Tom Corbett could not escape the ugly headlines last Friday when he beat a hasty retreat from his planned visit to Central High School. The Republican governor, whose approval ratings have tanked — in part because of his massive cuts to public eduction — needed to make sure his opponents could no longer say that he had never visited a Philly public school. Because he hasn’t. Not once.
But there was a large demonstration outside Central, and students were planning their own protest indoors. That, too, would look bad. So Corbett cancelled the event at the very last minute and, in doing so, turned a difficult political moment into a self-inflicted public-relations meltdown. He told reporters gathered at a relocated press conference in Center City that he had “decided not to engage in the theatrics that have been designed by adults within and outside the system.”
But it was Corbett who had planned to use students as props for political theater for his troubled 2014 reelection campaign. “No adults put us up to anything,” tweeted Kirstie Floyd, an 18-year-old Central senior. “He just switched up last minute so the masses wouldn’t have time to get to where he went.”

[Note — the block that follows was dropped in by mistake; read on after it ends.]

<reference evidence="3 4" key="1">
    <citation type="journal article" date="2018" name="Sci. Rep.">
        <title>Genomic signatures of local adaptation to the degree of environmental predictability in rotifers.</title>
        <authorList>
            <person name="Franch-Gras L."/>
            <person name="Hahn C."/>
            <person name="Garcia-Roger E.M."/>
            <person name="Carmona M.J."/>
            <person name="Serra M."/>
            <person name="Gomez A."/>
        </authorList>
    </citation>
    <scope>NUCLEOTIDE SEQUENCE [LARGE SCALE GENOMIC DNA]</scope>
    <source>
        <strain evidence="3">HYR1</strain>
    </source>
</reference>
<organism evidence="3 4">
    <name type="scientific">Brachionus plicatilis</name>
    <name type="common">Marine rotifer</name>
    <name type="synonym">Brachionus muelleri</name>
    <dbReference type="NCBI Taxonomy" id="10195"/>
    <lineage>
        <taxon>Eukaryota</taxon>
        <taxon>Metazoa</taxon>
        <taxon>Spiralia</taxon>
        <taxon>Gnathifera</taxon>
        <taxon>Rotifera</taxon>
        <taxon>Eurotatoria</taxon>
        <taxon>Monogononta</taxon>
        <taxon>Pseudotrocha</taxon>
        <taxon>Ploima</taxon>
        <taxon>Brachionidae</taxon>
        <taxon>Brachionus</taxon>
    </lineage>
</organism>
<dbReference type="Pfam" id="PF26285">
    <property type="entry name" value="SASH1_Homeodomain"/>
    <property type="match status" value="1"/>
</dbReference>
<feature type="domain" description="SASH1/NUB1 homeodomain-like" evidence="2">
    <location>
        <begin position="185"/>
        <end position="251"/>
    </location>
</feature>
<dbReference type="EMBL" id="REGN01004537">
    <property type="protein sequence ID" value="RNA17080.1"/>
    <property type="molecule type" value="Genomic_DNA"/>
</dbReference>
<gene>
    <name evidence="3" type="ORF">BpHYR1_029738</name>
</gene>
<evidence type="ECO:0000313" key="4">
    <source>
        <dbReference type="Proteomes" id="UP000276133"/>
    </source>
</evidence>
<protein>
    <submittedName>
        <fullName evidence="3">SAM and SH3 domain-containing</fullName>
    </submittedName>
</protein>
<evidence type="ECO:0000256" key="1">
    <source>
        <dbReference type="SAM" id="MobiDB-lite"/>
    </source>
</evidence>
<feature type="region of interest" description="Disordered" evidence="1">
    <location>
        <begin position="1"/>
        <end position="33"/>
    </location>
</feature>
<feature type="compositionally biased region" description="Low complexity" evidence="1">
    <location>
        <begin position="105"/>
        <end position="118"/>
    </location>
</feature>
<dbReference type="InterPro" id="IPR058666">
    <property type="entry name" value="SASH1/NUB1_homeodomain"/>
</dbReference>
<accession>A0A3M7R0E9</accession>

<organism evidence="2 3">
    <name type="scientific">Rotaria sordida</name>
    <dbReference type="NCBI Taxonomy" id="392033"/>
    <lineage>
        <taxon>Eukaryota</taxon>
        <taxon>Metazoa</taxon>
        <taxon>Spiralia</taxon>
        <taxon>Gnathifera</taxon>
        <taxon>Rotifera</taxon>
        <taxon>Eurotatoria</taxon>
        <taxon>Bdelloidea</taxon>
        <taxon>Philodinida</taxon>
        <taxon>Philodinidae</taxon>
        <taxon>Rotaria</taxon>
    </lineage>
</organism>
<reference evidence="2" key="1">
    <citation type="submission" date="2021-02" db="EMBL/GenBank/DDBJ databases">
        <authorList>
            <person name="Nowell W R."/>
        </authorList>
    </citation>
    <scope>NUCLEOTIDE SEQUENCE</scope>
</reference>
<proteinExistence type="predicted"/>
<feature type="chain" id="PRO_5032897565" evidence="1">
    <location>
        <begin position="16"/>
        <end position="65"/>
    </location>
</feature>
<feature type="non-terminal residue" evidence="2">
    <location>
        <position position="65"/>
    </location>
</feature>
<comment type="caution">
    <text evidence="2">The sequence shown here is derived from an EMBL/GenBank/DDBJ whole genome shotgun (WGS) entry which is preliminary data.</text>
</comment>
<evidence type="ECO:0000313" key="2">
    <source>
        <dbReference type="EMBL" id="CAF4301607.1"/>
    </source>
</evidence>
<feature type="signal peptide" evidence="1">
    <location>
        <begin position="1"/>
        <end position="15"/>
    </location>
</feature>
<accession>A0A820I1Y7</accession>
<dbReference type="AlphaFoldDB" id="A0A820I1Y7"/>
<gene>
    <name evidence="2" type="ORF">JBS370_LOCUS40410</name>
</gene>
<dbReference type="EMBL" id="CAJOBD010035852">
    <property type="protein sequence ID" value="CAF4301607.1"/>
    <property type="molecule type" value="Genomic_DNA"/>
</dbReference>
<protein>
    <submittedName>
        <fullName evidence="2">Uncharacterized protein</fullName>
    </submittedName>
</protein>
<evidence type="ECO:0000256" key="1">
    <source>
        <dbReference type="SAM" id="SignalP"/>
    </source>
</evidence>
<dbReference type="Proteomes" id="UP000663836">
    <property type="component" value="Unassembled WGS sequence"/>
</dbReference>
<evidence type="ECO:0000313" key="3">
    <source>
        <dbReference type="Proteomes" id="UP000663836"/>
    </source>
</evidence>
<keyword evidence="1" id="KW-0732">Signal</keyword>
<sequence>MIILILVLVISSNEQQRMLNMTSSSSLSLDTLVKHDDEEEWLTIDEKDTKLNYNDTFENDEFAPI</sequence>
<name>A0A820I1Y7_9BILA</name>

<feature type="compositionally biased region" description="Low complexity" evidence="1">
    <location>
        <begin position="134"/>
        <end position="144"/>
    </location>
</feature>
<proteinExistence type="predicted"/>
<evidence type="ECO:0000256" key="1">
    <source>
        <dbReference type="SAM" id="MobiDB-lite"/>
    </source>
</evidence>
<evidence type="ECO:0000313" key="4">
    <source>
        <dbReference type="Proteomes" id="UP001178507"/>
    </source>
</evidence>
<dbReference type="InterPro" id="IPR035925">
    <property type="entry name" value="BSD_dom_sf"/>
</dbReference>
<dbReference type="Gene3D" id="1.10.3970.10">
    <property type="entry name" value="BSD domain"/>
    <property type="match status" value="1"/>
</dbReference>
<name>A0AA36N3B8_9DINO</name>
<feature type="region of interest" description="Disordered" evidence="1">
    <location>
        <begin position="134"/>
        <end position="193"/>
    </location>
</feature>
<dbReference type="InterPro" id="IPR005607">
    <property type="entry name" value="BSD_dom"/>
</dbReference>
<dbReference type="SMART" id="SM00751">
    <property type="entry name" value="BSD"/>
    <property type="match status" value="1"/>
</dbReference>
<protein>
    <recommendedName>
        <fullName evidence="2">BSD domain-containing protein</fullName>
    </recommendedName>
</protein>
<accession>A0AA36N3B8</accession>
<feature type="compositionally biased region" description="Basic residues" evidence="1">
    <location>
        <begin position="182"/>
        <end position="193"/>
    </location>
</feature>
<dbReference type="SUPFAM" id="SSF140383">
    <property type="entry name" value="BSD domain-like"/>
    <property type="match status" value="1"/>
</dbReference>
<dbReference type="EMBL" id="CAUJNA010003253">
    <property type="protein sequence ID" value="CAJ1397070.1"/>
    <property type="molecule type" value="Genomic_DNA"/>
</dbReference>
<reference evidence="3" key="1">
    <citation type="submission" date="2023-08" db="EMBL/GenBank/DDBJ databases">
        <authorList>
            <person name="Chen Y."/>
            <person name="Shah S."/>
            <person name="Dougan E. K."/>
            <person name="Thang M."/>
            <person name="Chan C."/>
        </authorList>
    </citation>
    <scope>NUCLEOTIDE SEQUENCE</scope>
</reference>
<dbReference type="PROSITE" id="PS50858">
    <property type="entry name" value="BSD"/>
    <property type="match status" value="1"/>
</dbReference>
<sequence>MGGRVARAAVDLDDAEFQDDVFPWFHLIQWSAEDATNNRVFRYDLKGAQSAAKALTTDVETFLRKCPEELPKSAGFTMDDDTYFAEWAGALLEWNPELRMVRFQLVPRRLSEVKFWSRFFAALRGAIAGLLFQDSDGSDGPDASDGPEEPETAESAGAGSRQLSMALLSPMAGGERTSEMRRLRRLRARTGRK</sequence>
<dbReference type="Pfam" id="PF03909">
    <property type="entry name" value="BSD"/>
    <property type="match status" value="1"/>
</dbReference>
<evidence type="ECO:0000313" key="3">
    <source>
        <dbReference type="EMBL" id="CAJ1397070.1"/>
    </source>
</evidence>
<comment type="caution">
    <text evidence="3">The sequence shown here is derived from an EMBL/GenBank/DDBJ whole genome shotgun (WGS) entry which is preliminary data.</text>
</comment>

If Corbett cannot stomach visiting a top-ranked magnet school like Central, it’s impossible to imagine him visiting a neighborhood school that is suffering even more from the widespread layoffs of teachers, nurses and counselors.
Meanwhile, Corbett will continue to manage the schools’ implosion through his proxies on the state-run School Reform Commission, which he nominated city Councilman Bill Green to chair.
In the past, Green has been a strong advocate of school vouchers and charters. His appointment prompted a blistering attack from Mayor Michael Nutter, who called it “frankly perplexing given his votes against some education-funding measures and his published views on public education.” Nutter’s comments were welcome but frankly perplexing too, since the mayor has also been a proponent of privately oriented reform measures.
Tellingly, when pressed, Green declined to say whether he thought Corbett had harmed public education.The two should plan to visit a Philly public school together. But next time, Corbett should come with money in hand to pay for the education these students deserve.
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